We need your support to keep TheyWorkForYou running and make sure people across the UK can continue to hold their elected representatives to account.Donate to our crowdfunder
This is a probing amendment. The clause deals with the designated officer, a title that refers to the fines officers mentioned in clause 36. I am not clear how the designated officer can relate to an individual, such as a justice of the peace, rather than to the court in which that JP sits, the magistrates court, or the local justice area if the jurisdiction extends beyond a single court. At the moment, the words ''justice of the peace'' signify an individual in relation to whom the designated officer acts. The object of the amendments is to enable us to understand in which circumstances an officer can be designated to act in relation to an individual rather than to a court.
The clause allows the Lord Chancellor to designate members of the courts agency staff to perform certain statutory functions in relation to the business of a magistrates court. Many of those functions are currently performed by a justice's chief executive within the magistrates courts committee. The statutory post of JCE will cease to exist in the new courts agency, and as a direct result the former functions of the JCE will rest with the Lord Chancellor. Where appropriate, he will nominate a designated officer of a magistrates court to perform them. It is envisaged that that will mean little change in practice, as the functions will continue to be carried out by the members of staff to whom the work is presently delegated.
Amendments Nos. 130 and 131 would both remove the term ''justice of the peace'' from subsection (1). The clause reflects the fact that the references to justices' chief executives in current legislation are many and varied. Some such references are being amended by the Bill to read, ''designated officer''. However, as the references are varied, the clause is drafted to cover all eventualities in which the term ''designated officer'' will apply.
As drafted, the clause highlights that it is not practicable, nor in all instances desirable, to change all legislative references from JCE to ''designated officer'', for example in legislation pertaining to pension or
compensation arrangement for JCEs. Removing the reference to justice of the peace in the clause would mean that any reference to a designated officer and a justice of the peace in an Act would not be covered by clause 37. That would in turn lead to confusion about what is meant by the term ''designated officer'' in those circumstances.
Furthermore, the clause follows the same pattern as existing legislation where JCEs are mentioned in the same provision as justices of the peace. One example of such a reference is in section 16 of the Police and Criminal Evidence Act 1984. Removing the words ''justice of the peace'' from this clause is therefore undesirable, given the need for consistency and watertight drafting arrangements. On those grounds, the amendment should be withdrawn.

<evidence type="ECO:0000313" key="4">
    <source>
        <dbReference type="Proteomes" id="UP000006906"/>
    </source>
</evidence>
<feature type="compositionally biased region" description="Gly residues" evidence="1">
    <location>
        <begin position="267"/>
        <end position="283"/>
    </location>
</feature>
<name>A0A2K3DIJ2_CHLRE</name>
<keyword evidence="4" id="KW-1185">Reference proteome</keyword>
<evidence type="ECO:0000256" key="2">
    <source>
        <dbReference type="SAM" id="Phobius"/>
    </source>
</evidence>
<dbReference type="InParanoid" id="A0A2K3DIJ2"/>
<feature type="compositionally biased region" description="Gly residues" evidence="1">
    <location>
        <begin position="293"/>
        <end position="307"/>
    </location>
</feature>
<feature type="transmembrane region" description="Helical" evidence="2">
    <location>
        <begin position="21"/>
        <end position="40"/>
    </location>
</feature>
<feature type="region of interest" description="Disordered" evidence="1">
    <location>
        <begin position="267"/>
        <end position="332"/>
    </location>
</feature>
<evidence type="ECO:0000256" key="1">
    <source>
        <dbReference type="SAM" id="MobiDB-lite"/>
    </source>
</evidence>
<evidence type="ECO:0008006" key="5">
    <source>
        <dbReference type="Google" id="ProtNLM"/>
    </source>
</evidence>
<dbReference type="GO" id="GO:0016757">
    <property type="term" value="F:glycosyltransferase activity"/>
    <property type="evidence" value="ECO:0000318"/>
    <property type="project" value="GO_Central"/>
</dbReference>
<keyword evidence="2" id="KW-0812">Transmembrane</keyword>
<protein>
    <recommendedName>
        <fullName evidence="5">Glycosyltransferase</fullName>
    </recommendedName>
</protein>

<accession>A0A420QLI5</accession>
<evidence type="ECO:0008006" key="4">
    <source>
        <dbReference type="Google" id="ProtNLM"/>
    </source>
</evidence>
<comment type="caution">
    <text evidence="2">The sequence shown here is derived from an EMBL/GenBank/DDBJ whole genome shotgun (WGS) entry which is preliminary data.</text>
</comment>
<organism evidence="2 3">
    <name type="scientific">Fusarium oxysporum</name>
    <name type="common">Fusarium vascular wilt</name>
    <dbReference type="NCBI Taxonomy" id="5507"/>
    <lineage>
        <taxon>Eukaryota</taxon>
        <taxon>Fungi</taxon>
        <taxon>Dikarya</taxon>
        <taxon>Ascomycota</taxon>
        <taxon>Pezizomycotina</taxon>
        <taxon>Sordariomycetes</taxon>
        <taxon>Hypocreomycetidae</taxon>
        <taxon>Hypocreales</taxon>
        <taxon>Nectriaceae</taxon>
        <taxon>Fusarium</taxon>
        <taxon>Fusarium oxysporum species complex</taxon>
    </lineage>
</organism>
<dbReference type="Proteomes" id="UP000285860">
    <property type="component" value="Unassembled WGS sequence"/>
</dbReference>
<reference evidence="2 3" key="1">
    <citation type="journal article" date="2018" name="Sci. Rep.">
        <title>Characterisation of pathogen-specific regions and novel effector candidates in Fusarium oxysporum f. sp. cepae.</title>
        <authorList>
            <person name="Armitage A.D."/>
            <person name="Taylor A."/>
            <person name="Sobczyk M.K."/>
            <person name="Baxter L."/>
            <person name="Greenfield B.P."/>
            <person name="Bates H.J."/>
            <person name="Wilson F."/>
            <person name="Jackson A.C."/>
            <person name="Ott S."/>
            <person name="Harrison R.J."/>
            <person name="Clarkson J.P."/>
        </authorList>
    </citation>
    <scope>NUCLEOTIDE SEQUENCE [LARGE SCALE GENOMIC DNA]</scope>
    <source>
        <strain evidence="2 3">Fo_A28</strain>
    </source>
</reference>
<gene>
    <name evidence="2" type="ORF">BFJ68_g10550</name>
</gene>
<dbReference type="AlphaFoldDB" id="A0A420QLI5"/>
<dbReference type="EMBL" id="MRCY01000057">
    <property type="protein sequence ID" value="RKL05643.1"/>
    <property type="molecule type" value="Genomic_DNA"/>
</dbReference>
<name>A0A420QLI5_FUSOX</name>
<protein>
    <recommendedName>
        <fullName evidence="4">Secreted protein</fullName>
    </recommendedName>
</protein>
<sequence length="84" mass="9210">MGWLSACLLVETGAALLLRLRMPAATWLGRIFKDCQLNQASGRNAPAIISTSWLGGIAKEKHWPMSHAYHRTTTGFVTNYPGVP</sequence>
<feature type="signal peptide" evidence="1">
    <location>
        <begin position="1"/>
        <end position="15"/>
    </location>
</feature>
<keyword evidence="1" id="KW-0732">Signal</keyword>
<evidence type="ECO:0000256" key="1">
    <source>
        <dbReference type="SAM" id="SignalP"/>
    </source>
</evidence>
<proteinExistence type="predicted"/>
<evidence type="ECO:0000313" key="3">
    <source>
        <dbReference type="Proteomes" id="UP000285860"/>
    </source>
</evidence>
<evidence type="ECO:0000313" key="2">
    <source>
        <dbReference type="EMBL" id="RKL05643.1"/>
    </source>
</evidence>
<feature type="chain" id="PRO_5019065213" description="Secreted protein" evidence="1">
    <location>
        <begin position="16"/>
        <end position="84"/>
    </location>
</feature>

I do not think that that was the clearest explanation I have ever heard. I am still puzzled by the fact that the Bill already contains a definition of the functions of a single justice of the peace as being those of a court, or, in the case of a justices clerk or assistant clerk, as being those of a magistrates court. It therefore seems that the term ''magistrates court'' includes any potential reference to a justice of the peace acting alone. I still find it difficult to understand how an officer of the court could act for a justice of the peace, but not for the court through which the justice of the peace exercises his functions. That is an important distinction about the way in which a designated officer would work.
I am sure that the Minister's advice is proper, and that it is too difficult to ensure that there is no reference to a justice of the peace somewhere in statute, but I would have thought that a watertight change in definition of what comprises a court for this purpose could include the actions of a justice of the peace. That would be a rather better way of dealing with the problem in statute so that we do not have to keep on inserting phrases that will be repeated in Bill after Bill, year after year and century after century for no reason other than to confuse those who want to interpret legislation. Will the Minister confer with his officials to consider whether there is a better solution other than an anomalous reference in a clause? I beg to ask leave to withdraw the amendment.
Amendment, by leave, withdrawn.
Clause 37 ordered to stand part of the Bill
Clauses 38 to 40 ordered to stand part of the Bill.